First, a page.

- Just Some Stuff About Web Standards
This is one of those 'clearing out your bookmarks/favourites' type posts - a selection of useful articles spotted over the last few days: CSS-Based Design - Jeremy Keith of Adactio puts up his notes from the Skillswap talk he gave back in March (better late than never, and it's ...
- ISO Plans Could Harm Web
While everyone is trying to take in the implications of the Eolas vs Microsoft case, there are other clouds forming on the horizon that could either develop into a full-blown hurricane or dissipate quietly. Over-dramatic? Only time will tell. The cause of this storm - a tentative proposal from the ...
- Web Standards Are Not Web Accessibility
In response to the recent BBC accessibility BUZZ, Isofaro writes: “To meet level A priority does not require a completely valid website, and does not require CSS for layout.” All true. The WasP on BBC Accessibility critique is very thorough and worth a read as it delves more deeply into the ...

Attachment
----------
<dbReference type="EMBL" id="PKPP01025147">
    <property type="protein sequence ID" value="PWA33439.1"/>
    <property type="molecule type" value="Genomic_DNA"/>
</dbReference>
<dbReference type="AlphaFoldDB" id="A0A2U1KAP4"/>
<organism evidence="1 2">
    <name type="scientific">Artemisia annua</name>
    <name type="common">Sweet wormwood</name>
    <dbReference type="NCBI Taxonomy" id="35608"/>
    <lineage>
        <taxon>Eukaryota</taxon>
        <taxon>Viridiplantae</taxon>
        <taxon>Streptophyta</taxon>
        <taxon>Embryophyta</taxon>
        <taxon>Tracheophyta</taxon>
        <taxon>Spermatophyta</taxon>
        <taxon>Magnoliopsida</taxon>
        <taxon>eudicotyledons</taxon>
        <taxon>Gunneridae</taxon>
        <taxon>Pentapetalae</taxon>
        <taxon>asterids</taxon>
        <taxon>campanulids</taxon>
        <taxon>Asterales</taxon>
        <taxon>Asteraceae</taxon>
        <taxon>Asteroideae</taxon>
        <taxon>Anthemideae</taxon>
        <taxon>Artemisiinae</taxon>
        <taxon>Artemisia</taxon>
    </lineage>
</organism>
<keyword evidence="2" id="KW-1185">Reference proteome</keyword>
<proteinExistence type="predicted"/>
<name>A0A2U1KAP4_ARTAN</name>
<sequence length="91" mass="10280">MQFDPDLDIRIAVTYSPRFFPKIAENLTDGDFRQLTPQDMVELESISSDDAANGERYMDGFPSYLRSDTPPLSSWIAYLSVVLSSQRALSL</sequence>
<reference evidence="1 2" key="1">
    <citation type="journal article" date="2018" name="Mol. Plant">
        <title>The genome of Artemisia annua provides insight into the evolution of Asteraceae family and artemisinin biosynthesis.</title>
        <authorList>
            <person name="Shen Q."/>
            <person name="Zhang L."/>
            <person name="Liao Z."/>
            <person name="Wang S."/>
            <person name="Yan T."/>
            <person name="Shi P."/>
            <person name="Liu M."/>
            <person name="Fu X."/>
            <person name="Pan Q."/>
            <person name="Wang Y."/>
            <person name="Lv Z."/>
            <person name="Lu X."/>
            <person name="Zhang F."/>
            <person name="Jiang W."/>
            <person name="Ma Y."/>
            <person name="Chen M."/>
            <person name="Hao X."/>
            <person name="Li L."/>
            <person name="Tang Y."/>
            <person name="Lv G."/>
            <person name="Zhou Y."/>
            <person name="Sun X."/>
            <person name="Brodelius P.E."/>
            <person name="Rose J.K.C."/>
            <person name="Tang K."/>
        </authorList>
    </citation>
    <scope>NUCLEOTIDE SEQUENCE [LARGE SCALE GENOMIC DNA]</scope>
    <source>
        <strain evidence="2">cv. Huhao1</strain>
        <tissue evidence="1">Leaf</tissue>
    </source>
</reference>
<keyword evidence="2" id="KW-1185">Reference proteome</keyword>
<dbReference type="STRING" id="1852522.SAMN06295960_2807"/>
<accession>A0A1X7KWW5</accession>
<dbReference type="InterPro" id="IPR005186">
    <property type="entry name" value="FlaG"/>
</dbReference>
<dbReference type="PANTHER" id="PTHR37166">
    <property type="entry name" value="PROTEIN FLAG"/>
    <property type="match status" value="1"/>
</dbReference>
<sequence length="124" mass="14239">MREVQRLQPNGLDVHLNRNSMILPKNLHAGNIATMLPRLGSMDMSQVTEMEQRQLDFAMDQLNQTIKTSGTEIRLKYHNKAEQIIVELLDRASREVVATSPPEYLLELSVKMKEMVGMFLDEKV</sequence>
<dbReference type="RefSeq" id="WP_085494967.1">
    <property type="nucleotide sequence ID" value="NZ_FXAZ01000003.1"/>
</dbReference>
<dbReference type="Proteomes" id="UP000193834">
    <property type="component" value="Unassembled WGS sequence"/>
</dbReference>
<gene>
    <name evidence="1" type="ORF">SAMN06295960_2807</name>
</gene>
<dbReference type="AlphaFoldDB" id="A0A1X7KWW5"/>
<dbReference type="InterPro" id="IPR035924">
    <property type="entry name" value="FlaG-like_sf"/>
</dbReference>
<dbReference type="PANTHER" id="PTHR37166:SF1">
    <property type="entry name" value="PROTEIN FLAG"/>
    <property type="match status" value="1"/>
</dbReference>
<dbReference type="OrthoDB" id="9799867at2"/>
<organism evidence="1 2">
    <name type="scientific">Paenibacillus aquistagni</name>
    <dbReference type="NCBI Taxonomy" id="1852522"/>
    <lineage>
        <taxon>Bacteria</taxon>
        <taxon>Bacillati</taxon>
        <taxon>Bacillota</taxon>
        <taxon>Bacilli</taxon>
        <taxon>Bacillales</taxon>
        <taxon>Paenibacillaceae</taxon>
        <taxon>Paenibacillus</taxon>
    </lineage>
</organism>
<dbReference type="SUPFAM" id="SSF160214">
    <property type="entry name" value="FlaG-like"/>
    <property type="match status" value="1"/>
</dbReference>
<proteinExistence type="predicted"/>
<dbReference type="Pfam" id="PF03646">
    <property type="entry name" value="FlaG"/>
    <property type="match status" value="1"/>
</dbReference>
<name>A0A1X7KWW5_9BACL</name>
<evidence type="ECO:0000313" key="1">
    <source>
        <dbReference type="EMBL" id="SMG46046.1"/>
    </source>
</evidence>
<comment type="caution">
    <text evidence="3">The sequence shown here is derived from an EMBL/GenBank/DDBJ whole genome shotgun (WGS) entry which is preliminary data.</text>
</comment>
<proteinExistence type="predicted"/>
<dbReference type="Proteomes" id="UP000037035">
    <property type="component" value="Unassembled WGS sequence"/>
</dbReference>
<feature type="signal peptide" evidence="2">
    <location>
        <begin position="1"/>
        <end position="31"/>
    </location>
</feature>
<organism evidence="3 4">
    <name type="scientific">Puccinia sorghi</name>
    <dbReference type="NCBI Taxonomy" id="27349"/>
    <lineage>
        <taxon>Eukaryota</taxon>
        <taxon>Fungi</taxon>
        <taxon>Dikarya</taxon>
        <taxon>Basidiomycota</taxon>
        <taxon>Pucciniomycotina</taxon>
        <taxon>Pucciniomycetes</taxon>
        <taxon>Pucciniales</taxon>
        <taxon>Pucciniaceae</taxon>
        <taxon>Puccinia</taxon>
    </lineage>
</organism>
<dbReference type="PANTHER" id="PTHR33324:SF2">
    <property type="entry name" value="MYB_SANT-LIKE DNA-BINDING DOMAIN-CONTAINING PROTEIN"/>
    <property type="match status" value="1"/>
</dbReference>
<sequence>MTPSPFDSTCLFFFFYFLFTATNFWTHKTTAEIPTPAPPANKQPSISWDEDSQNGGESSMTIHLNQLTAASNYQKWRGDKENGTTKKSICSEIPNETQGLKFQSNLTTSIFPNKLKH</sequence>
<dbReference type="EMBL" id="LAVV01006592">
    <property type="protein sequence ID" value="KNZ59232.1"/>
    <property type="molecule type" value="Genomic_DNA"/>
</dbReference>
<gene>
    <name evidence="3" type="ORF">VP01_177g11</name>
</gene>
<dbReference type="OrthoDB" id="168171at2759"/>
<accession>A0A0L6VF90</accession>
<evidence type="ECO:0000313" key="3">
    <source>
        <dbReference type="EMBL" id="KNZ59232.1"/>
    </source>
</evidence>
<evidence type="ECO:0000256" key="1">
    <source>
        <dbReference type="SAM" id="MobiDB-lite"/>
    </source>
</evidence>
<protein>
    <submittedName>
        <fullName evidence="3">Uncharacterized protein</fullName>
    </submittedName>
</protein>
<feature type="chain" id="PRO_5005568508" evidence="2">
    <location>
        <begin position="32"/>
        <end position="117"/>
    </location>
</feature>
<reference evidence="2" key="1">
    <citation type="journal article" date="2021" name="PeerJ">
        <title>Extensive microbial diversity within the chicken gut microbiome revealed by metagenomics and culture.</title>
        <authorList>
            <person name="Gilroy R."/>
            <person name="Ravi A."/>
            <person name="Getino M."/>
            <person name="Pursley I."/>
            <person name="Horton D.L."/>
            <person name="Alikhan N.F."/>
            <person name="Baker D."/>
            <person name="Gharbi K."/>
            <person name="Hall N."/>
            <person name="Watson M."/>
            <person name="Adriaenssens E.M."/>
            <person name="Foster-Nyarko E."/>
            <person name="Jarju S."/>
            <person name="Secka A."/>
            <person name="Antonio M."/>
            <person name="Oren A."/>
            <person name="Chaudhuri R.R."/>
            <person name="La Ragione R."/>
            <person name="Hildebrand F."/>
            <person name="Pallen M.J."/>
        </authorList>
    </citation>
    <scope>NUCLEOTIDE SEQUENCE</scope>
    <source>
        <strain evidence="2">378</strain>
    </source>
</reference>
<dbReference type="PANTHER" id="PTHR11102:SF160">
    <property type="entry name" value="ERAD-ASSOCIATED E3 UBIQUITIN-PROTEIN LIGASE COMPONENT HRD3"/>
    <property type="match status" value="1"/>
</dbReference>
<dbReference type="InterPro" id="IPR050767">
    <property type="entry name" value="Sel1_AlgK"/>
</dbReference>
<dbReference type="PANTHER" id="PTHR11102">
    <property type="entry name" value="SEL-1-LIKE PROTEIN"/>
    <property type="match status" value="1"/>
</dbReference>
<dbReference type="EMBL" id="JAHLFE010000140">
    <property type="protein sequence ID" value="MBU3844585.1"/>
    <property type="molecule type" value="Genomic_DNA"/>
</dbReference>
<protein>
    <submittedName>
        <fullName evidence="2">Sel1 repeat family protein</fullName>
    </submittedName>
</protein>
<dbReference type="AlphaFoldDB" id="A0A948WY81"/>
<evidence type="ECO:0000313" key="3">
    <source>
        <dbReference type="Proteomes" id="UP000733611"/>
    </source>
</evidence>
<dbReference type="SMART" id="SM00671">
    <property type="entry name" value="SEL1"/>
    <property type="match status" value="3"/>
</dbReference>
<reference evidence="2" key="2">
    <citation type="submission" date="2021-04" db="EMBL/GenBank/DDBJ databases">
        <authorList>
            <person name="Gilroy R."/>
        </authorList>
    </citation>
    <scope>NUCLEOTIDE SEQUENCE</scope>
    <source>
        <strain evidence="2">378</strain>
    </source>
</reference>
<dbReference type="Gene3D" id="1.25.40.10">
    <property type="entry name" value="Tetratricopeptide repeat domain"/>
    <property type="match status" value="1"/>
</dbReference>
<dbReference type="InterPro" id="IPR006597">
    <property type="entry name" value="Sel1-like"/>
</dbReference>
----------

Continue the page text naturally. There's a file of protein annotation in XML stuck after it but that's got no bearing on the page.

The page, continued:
- More Booty Than You Can Shake a Cutlass At
Arrrrr! There's new booty for all you land-lubbin' accessibility types out there. Old Silver Beard 'Dodgydom' accepted a challenge and with a toot on his hornpipe announced his victory. Avast, me beauties! Here be favelets! These lovelies will tell when your page has form elements that are missing <label> tags. ...
- A Closed Mouth Gathers No WaSPs: BBC Conformance Problems
The scrutiny began earlier today when a fellow WaSP posted the URL to a BBC article, Website owners face prosecution. The article discusses how the Royal National Institute for the Blind is beginning to crack down on Web sites not conforming to accessibility guidelines as described by the DDA and ...